British garden bird numbers in decline

Image of House Martin supplied by the RSPB

Image of House Martin supplied by the RSPB

On 24th and 25th of January this year, the RSPB are asking everyone to join them in their Big Garden Bird Watch – a nationwide count of the different species in our gardens. After the RSPB have collated the information, they will then publish the results about which birds we are seeing and where. The idea is to get an overview of what population numbers are like in our gardens at this time of year. Statistics such as these will help to build a model of how healthy certain bird species’ populations are, where they are succeeding and where they need more help.

As always, it is hoped results will show healthy numbers of birds across Britain and Ireland, however a report from the British Trust for Ornithology indicates the results will say otherwise. The Birdtrends report, published in December 2014, surveys 120 species of birds in the UK and the results are extremely worrying. 28 species of birds appear to have suffered a decline of over 50% in the last 45 years. The report discovered this by focusing on habitat-specific trends in order to recognise which habitats were suffering the most losses. It seems that it is more common species which have suffered a decline, with rarer species enjoying a boost due to conservation efforts in their favour.  

Senior Research Fellow Dr Stephen Baillie, whom led the research, said “National declines in farmland birds are well-documented and these latest figures show that this decrease is continuing. The results of BTO surveys show that many familiar garden birds are also experiencing problems. House Sparrow numbers have dropped by almost 70% since the 1960s and the data suggest that sparrows occupying urban and suburban habitats are faring worst.”

It is thought that the reason House Sparrows have seen a decline is due to a lack of appropriate nesting sites which is also effecting House Martin’s (whom have seen a 69% reduction) and Starlings (50+%). These species of birds all like to nest in small holes in urban buildings, however thanks to us filling the holes in our walls, fixing our roofs and having loft insulation put in, we are preventing these birds from finding appropriate places to nest and causing their numbers to fall. On one hand, these adaptations we are making are positive; they save us money and save energy which helps the environment as reduced heat loss should lead to lower energy usage. For the birds however, they are severely detrimental, as without appropriate nesting site available breeding will decline and numbers will reduce.

But it is not just the changes in nesting availability which is affecting certain species. Sparrows have seen a decline in areas where there is a wide availability of suitable sites, meaning there is more to their population loss than we are currently aware of. One factor which is thought to be affecting numbers is that less people are feeding the birds in their garden, meaning food availability, especially in Winter, is falling and birds are finding it harder to survive.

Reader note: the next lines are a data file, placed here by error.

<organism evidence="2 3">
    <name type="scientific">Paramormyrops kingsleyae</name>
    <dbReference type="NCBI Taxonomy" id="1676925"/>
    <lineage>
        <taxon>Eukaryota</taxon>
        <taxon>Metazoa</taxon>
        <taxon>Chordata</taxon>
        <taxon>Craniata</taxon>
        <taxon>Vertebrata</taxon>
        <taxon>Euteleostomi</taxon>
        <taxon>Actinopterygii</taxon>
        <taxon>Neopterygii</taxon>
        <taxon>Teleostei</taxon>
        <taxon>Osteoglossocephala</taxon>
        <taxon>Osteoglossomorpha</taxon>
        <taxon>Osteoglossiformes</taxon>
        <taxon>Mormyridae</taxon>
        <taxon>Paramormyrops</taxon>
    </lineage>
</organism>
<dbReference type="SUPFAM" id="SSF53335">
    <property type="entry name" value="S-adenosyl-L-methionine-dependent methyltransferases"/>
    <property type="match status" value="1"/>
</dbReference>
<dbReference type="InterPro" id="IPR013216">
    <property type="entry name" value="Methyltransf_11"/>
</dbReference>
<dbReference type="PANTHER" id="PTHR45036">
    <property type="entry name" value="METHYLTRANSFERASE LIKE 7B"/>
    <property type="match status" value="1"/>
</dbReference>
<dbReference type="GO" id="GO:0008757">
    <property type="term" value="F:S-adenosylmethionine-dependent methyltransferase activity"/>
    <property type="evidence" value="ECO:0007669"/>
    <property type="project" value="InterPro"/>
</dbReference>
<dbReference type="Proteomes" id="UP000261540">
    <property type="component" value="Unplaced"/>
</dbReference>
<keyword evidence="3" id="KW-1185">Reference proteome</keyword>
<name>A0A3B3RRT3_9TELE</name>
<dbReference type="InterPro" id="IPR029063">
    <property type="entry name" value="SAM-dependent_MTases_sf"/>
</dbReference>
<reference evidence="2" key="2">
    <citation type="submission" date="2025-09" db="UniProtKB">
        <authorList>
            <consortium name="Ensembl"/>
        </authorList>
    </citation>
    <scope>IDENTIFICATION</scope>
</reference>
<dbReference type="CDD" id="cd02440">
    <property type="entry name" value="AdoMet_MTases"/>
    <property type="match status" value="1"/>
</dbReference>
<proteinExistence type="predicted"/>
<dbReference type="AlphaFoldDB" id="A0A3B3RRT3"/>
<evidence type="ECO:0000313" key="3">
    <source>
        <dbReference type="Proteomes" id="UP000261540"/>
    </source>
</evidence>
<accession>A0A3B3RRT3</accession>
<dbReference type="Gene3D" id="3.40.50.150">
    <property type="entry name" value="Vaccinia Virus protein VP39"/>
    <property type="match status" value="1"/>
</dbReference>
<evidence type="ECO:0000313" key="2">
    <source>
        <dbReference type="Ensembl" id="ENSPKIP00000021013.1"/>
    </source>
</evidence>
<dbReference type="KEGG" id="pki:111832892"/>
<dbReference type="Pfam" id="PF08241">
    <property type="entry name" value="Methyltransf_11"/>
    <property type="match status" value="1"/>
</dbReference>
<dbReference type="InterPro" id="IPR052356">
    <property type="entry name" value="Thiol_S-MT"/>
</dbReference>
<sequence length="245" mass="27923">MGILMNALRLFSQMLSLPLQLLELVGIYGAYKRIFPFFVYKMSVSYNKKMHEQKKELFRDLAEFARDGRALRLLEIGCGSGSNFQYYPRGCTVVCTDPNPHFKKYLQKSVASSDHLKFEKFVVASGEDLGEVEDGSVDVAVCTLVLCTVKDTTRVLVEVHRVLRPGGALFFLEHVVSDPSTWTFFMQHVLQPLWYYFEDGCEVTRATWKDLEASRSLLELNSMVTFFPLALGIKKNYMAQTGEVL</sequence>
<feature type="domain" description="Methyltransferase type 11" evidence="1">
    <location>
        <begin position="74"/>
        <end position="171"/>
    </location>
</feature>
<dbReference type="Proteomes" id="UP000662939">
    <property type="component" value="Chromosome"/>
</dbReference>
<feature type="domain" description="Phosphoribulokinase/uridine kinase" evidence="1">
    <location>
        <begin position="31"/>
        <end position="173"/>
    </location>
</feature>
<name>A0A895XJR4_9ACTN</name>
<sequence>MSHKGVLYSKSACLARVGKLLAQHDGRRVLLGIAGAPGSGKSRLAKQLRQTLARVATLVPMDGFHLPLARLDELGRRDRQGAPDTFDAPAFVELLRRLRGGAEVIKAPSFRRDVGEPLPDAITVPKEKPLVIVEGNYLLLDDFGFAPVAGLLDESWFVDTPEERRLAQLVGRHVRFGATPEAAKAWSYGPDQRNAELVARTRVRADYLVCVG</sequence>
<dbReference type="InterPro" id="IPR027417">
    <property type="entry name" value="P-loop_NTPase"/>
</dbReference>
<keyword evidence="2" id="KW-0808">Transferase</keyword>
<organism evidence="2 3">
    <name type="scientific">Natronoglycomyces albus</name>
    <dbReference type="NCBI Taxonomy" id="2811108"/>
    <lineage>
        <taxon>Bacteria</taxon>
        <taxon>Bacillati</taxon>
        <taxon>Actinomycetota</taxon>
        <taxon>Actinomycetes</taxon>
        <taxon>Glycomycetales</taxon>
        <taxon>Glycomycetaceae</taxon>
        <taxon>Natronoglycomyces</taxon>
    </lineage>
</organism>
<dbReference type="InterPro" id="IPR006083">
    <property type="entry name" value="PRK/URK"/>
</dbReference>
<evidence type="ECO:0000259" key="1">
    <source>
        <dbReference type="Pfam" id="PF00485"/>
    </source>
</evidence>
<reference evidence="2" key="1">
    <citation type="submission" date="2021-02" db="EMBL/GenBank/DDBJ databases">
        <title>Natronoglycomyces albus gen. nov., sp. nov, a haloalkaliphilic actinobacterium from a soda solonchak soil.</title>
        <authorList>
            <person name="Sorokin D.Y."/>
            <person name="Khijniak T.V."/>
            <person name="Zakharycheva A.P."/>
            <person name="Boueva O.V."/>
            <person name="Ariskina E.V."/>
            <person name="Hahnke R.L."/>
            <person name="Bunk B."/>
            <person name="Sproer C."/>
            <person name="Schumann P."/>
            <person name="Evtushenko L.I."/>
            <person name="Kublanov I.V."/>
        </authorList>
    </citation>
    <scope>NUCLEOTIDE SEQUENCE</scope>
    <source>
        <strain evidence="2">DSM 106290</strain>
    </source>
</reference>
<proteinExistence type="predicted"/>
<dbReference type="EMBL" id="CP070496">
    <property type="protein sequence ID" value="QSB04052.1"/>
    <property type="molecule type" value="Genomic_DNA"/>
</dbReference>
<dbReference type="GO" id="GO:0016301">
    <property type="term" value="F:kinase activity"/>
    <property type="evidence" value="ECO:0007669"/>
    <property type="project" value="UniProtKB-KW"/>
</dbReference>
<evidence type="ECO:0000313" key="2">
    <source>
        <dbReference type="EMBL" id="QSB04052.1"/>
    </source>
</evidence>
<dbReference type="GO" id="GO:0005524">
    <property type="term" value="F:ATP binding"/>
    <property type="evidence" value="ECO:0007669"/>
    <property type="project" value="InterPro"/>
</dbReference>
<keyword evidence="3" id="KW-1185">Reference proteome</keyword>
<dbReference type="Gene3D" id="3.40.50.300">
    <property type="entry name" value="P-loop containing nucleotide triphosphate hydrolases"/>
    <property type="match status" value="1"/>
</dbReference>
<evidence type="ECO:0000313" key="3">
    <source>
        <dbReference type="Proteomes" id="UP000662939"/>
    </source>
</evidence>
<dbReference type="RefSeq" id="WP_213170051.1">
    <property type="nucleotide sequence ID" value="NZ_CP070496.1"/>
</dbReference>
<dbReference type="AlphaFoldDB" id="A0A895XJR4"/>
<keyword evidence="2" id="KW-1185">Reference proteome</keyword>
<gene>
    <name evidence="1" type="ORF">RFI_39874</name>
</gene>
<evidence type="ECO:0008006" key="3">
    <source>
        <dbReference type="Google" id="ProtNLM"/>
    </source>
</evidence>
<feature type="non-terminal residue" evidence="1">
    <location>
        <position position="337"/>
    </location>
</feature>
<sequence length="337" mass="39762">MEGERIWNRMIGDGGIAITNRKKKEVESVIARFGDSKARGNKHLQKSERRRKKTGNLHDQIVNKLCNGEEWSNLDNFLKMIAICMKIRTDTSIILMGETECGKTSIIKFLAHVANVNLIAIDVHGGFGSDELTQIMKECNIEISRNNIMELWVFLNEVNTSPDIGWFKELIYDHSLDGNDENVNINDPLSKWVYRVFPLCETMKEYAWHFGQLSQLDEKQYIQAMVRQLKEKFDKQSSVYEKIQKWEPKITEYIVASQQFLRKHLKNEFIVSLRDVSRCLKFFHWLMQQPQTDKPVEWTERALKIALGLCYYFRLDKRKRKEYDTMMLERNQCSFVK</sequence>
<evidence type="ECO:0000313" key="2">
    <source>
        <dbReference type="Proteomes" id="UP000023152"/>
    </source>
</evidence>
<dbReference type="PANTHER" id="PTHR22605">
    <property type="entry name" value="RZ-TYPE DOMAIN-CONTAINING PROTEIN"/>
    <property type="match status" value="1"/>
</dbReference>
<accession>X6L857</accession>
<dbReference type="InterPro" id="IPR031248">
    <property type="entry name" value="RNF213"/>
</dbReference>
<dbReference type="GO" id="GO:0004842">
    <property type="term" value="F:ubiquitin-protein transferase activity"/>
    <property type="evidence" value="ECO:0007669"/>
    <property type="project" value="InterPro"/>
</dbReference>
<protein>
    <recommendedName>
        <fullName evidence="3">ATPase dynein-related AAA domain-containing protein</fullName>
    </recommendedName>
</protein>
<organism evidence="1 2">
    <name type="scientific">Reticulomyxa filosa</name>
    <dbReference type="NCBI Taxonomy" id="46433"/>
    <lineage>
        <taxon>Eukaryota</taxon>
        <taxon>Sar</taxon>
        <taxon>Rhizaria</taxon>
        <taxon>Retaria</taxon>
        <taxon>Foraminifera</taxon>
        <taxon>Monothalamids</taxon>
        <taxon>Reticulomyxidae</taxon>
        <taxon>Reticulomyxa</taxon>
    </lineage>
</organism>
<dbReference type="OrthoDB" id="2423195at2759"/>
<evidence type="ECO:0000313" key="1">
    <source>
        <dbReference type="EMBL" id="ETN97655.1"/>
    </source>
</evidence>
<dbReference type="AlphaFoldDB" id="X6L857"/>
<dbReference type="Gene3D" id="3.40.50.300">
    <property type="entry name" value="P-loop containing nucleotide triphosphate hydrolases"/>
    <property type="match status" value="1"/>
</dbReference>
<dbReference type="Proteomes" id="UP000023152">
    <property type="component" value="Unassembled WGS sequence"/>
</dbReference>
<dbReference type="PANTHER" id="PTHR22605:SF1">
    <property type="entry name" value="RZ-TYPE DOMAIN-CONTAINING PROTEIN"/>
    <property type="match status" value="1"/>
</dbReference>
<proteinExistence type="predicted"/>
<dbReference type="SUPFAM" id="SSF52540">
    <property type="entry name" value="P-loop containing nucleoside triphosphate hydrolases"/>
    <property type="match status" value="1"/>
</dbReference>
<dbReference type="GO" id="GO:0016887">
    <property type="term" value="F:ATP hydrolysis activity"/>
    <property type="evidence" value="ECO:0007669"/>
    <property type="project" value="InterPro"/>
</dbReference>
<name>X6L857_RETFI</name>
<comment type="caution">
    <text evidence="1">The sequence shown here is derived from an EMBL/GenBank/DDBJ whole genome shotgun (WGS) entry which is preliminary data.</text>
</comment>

So what can we do about it? Well, no one is suggesting that you don’t care for your home simply so the birds can nest there. You can put up a variety of well-spaced bird boxes to ensure different species have good nesting sites. Feeding the birds with the right food can also help, increasing feed amounts over the autumn and winter to ensure birds are building themselves up to face the colder months.


Wild bird feeding:

But it’s not all doom and gloom in the British bird world. Some species are flourishing and have seen population numbers rise by over 50%. It is the scavengers and those species with specific requirements like Wood Pigeons and Magpies, which seem to be doing really well. As habitats change, these species can adapt themselves more easily and are often found doing well in urban environments.

Whitethroat, Dunnock, Tree Sparrow, Bullfinch and Lesser Redpoll are all examples of species that were previously doing quite badly, but have seen an overall increase in more recent years. Whilst their numbers are still severely depleted, an increase is a positive sign. All of these birds are ‘priority species’ on the UK Biodiversity Action Plan and it is thought that the hard work which has gone into their preservation. If this is the case, it shows that we can potentially increase the numbers of all our birds with more hard work.

Alongside the RSPB’s Big Garden Watch, the BTO will be conducting further research on garden birds to try and get a better picture of the situation. This spring, they plan to survey the House Martin in an attempt to get a better idea of their population model; their numbers and distribution. They will also continue to conduct research, monitor numbers and carry out further surveys to ensure they get decent data on all bird populations to see where we have gone wrong and what we can do now to make it right.

Declining species:

Grey Partridge, Little Grebe, Lapwing, Redshank, Woodcock, Snipe, Turtle Dove, Cuckoo, Little Owl,  Willow Tit, Marsh Tit, Skylark, House Martin, Willow Warbler, Whitethroat, Starling, Song Thrush, Mistle Thrush, Spotted Flycatcher, House Sparrow, Tree Sparrow, Yellow Wagtail, Grey Wagtail, Tree Pipit, Linnet, Lesser Redpoll, Yellowhammer and Corn Bunting.

Increasing species:

Mute Swan, Canada Goose, Shellduck, Mallard, Sparrowhawk, Buzzard, Coot, Stock Dove, Woodpigeon, Collared Dove, Green Woodpecker, Great Spotted Woodpecker, Magpie, Jackdaw, Carrion Crow, Great Tit, Blackcap and Nuthatch.

To view the survey reults and get more detailed information about specific bird species, head to the BTO website:

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